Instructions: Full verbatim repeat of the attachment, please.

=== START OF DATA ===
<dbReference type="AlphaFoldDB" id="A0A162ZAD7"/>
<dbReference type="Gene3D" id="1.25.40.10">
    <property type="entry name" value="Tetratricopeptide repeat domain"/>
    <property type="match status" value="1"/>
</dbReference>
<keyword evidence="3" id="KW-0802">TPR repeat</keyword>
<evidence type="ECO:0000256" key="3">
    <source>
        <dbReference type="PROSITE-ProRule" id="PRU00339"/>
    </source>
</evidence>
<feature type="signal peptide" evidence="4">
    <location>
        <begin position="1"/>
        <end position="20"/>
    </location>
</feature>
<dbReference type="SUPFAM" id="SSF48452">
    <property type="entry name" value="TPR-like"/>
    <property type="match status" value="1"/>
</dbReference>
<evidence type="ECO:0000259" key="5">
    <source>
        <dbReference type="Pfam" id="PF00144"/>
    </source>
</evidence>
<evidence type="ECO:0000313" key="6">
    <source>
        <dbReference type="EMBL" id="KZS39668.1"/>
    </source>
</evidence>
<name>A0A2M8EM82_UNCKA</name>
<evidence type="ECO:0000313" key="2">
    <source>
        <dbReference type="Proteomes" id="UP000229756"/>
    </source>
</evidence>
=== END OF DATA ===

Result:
<dbReference type="AlphaFoldDB" id="A0A162ZAD7"/>
<dbReference type="Gene3D" id="1.25.40.10">
    <property type="entry name" value="Tetratricopeptide repeat domain"/>
    <property type="match status" value="1"/>
</dbReference>
<keyword evidence="3" id="KW-0802">TPR repeat</keyword>
<evidence type="ECO:0000256" key="3">
    <source>
        <dbReference type="PROSITE-ProRule" id="PRU00339"/>
    </source>
</evidence>
<feature type="signal peptide" evidence="4">
    <location>
        <begin position="1"/>
        <end position="20"/>
    </location>
</feature>
<dbReference type="SUPFAM" id="SSF48452">
    <property type="entry name" value="TPR-like"/>
    <property type="match status" value="1"/>
</dbReference>
<evidence type="ECO:0000259" key="5">
    <source>
        <dbReference type="Pfam" id="PF00144"/>
    </source>
</evidence>
<evidence type="ECO:0000313" key="6">
    <source>
        <dbReference type="EMBL" id="KZS39668.1"/>
    </source>
</evidence>
<name>A0A2M8EM82_UNCKA</name>
<evidence type="ECO:0000313" key="2">
    <source>
        <dbReference type="Proteomes" id="UP000229756"/>
    </source>
</evidence>